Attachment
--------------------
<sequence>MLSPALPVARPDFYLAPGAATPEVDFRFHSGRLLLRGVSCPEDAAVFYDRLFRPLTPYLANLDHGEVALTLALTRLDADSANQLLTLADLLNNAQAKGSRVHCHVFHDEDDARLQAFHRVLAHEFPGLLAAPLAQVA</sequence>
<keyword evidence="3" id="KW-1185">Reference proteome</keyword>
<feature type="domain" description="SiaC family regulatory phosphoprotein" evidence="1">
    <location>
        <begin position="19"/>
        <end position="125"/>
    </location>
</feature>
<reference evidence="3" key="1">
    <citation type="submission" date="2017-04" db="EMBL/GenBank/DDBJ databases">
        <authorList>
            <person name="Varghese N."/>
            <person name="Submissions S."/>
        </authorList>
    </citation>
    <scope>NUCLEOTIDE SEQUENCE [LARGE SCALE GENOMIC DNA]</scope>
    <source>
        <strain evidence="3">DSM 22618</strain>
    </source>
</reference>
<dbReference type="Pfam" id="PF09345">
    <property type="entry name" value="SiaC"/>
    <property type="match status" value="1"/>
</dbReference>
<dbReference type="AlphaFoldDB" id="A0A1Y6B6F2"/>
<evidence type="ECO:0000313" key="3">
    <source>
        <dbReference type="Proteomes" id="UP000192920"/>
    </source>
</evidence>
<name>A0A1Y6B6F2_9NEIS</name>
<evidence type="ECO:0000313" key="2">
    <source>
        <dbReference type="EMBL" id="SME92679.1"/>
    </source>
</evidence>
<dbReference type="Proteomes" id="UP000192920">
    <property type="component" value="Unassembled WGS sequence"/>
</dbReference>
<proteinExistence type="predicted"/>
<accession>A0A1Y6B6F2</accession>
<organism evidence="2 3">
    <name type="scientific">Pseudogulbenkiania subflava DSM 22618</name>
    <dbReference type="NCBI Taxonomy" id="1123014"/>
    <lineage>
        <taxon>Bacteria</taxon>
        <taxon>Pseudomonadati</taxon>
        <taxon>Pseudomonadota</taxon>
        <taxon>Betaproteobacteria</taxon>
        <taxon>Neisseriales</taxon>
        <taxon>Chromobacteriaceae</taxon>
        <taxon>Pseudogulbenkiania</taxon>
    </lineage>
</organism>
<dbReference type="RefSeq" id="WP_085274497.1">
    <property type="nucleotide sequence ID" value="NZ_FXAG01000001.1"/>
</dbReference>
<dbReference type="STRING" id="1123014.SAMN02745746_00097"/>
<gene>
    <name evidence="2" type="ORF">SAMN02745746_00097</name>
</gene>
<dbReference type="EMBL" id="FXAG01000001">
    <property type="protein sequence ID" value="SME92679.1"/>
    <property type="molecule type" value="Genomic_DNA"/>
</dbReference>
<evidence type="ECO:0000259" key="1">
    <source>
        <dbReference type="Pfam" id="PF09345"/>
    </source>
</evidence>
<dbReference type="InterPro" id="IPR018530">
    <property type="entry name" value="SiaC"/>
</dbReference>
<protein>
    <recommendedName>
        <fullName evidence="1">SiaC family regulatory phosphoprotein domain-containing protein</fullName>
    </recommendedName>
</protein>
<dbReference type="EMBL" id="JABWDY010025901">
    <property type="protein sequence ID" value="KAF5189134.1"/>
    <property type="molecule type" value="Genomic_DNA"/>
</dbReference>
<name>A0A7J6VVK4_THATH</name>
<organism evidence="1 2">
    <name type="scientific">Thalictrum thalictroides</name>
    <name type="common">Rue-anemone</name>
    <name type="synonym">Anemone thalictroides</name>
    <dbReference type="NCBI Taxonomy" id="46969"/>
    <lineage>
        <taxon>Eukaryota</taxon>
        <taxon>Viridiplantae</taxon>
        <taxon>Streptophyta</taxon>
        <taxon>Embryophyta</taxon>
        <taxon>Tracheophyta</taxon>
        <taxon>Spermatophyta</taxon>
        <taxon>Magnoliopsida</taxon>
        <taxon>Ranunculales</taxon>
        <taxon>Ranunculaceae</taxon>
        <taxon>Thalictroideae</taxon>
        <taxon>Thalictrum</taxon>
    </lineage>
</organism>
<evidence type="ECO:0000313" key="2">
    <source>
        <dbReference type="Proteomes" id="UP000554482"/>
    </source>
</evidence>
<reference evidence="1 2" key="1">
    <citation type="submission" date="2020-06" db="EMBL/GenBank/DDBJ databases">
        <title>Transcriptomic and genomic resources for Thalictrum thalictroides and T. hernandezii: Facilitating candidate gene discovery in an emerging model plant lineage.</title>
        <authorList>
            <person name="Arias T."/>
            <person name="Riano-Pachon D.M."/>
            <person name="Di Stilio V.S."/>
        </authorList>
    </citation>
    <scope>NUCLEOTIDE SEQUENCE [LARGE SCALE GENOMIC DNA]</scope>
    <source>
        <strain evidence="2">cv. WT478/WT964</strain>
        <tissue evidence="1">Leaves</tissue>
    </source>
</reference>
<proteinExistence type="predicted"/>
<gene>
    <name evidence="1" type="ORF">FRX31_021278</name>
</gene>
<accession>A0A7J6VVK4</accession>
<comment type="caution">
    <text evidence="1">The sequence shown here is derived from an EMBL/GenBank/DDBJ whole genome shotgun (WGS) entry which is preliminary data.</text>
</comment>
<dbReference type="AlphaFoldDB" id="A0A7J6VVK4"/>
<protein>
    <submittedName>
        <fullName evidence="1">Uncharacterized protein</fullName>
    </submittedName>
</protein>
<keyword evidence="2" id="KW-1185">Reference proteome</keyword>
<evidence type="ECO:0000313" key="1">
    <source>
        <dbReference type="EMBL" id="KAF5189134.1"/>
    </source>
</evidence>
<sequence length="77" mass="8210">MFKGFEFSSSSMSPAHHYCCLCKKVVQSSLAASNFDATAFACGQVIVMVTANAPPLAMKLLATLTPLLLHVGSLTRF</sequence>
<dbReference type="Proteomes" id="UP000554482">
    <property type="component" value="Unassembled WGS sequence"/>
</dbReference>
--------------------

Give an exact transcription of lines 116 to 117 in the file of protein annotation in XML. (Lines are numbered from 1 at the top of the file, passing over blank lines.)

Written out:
    </citation>
    <scope>NUCLEOTIDE SEQUENCE [LARGE SCALE GENOMIC DNA]</scope>